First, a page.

Silvie shows off her finished frog hotel, ready to welcome some green guests.
Frog hotels are a great way to encourage more frogs to visit your garden while giving them a safe space to live in.
What’s more, building a frog hotel is easy and fun and you’ll be rewarded with a croaky chorus of little guests in no time!
Frog hotels are designed for tree frogs (Litoria species) that can easily climb up the pipes.
- PVC pipes in 3-4 different widths
- Bowl or tub that will hold water (if your chosen pot/tub has a drainage hole at the bottom, seal this with silicone)
- Small gravel or pebbles
Note: If you are concerned about snakes, you can cut a hole in the side of the pipes or purchase 3-way PVC pipe connectors, then cut your original PVC pipes in half and attach them together with the connector that has the third hole out.
- Native water plants
- Large river stones or decorative rocks
- Solar light
Step 1 – Cut your PVC pipes to random different lengths and sand back the cut edges so they are smooth.
Step 2 – Arrange the pipes how you would like them to look in your chosen bowl or tub.
Step 3 – Have an assistant hold the pipes in place while you scoop in the small pebbles/gravel around them until they stand upright on their own. Some additional gravel can be put inside each pipe for extra support.
Step 4 – If you are adding a water plant, place it now so that the rim of the pot sits just below the edge of the outer bowl.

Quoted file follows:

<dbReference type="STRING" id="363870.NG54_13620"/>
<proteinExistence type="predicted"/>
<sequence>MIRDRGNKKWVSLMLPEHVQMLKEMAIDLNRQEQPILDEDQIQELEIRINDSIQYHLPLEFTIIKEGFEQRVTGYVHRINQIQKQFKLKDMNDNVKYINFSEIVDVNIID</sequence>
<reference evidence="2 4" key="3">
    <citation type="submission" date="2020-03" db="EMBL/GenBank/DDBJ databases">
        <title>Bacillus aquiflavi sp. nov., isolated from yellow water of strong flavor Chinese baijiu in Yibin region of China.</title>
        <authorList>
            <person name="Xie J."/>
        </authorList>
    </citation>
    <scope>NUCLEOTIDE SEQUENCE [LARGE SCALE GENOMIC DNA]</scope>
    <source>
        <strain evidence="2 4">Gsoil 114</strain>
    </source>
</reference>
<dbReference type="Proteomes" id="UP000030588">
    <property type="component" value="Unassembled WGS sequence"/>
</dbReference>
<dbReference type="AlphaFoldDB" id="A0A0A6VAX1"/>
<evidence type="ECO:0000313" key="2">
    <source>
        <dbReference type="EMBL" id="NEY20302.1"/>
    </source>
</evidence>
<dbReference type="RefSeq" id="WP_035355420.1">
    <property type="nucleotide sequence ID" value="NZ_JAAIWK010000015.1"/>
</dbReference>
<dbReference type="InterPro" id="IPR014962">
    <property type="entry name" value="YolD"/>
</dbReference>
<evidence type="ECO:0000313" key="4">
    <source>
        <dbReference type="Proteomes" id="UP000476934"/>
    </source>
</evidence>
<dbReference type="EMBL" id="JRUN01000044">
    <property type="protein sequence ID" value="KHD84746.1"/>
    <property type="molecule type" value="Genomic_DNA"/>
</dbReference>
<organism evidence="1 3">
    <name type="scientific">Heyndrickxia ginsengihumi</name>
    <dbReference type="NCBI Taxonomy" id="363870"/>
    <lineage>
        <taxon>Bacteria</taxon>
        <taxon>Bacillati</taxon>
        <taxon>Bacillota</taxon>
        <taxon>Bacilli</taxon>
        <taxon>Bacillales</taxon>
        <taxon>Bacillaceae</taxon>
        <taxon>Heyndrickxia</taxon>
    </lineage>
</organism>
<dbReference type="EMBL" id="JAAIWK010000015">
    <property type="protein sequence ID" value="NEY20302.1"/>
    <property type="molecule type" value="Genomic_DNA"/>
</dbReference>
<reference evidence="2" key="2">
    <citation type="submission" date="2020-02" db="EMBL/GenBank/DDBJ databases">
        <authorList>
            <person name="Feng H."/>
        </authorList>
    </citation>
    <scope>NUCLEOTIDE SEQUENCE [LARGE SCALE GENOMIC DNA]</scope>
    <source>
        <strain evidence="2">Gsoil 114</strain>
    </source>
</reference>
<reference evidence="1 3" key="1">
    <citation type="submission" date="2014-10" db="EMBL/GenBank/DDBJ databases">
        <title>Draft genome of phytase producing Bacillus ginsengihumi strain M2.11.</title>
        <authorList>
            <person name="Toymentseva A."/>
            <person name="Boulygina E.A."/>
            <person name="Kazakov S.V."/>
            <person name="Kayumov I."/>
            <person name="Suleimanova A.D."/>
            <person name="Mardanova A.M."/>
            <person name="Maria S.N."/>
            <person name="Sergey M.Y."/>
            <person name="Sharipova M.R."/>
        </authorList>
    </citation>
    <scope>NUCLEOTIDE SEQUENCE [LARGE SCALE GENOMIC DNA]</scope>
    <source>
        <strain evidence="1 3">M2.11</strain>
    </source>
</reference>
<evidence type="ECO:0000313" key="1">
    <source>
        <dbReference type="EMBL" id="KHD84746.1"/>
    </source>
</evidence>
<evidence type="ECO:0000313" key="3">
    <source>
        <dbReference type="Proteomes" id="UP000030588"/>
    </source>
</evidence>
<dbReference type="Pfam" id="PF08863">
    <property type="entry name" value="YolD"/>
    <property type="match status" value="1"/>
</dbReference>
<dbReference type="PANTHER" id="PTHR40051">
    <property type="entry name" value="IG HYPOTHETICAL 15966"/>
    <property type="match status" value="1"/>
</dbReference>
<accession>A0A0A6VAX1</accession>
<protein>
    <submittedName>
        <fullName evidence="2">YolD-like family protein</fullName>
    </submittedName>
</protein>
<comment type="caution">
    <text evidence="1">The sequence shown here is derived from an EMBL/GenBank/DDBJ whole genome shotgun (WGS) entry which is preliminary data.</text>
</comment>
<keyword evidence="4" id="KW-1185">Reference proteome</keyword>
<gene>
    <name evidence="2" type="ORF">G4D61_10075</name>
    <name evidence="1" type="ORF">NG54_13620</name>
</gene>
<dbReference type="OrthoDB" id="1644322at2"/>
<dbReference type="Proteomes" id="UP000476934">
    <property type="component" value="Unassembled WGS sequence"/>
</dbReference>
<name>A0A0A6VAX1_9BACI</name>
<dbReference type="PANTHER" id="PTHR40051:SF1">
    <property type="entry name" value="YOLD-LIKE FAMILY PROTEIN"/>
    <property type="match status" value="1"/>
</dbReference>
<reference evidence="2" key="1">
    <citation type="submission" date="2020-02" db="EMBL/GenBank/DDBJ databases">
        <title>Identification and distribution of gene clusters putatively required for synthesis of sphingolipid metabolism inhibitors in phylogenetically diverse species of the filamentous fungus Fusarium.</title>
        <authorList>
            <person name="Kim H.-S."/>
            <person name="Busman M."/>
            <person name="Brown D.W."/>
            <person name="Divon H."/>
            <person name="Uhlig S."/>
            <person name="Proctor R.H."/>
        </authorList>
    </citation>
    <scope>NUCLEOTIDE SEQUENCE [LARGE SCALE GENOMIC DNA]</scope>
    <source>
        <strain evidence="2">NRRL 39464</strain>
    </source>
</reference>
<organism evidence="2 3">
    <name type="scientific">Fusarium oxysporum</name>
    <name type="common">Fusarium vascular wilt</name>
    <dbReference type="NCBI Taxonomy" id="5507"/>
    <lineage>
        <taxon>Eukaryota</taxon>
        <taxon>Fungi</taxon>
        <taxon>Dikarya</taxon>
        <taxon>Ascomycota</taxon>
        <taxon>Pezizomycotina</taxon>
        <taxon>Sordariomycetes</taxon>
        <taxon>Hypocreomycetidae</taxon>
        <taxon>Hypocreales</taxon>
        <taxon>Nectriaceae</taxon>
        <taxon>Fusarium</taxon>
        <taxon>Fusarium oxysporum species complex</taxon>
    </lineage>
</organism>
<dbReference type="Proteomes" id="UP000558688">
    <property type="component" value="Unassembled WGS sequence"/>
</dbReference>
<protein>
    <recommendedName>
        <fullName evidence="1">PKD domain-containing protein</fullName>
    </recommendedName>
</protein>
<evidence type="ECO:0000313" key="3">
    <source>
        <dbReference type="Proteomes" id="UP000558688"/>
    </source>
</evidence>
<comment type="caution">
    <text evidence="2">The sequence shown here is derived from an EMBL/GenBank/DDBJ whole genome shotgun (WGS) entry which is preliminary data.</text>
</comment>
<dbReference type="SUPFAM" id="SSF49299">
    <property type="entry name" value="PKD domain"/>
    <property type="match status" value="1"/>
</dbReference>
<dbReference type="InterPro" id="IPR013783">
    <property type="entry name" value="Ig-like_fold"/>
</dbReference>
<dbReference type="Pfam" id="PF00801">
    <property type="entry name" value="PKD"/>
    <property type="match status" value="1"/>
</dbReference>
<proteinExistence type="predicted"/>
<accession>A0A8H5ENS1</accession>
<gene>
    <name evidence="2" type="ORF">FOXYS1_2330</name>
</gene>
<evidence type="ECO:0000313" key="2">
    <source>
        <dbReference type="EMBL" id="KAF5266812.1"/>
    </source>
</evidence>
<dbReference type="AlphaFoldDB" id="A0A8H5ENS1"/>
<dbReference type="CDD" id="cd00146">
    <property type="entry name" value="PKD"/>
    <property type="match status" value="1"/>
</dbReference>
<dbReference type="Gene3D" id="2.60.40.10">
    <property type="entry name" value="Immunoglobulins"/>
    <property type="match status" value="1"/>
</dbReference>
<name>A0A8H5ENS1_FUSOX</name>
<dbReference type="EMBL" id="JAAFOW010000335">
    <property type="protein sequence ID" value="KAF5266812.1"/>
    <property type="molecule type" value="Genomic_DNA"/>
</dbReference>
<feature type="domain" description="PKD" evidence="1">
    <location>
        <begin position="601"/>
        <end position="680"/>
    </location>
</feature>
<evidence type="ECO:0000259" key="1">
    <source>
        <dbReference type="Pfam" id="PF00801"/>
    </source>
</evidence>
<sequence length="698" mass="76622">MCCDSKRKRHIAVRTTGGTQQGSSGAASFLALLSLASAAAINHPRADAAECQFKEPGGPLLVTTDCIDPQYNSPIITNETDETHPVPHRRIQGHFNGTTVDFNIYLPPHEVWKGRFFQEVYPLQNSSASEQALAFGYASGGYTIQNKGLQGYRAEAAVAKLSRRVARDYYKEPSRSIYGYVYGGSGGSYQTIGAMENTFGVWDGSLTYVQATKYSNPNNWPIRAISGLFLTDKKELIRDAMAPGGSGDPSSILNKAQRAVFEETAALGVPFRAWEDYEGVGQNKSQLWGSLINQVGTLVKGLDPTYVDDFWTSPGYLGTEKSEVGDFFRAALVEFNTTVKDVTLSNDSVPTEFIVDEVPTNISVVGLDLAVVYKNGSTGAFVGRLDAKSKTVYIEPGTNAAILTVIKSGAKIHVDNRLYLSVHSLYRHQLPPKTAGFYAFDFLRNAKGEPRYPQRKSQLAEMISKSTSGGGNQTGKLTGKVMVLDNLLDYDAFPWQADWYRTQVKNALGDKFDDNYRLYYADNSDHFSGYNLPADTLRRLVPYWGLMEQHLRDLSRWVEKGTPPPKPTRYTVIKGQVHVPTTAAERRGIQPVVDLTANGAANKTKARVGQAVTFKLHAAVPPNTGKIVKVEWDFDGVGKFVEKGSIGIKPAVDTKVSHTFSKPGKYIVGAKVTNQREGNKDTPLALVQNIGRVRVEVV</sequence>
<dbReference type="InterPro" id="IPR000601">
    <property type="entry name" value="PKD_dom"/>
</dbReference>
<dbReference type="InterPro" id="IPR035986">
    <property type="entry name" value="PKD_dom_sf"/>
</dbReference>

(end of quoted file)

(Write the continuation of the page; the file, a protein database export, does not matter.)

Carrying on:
Step 5 – Fill the rest of the bowl with gravel, decorative rocks or river stones if you would like.
Step 6 – Fill the pipes and bowl with water. Your frog hotel is now ready for guests to check in!
- You can also add a solar light in or next to the frog hotel to attract moths and other insects at night for the frogs to feed on.
- If cane toads are common in your garden, you can prevent them from accessing your frog hotel by placing it at least 60cm off the ground. Frog hotels are designed for tree frogs which will have no trouble climbing up high to get to them.
- Check your hotel every few days and top up with water when necessary. It is best to use water that is chlorine and chemical-free. You can achieve this by purchasing a bottle of water conditioner from the fish section at your local pet store or standing a bucket of tap water outdoors for a minimum of 24 hours.
- Filling with water just up to where the rocks/pebbles will help to avoid too much mosquito activity,
- If you are using plants, make sure you choose ones that are happy to be in constantly wet soil. Some frog-friendly natives include:
- common rush (Juncus usitatus)
- bog primrose (Villarsia exaltata)
- native violet (Viola hederacea)
- frosmouth (Philydrum lanuginosum)
Check your local nursery’s water plant section for more ideas.
To prevent water from smelling and from mosquitoes, flush out with a bucket of dechlorinated water every 3-4 days to freshen up the water.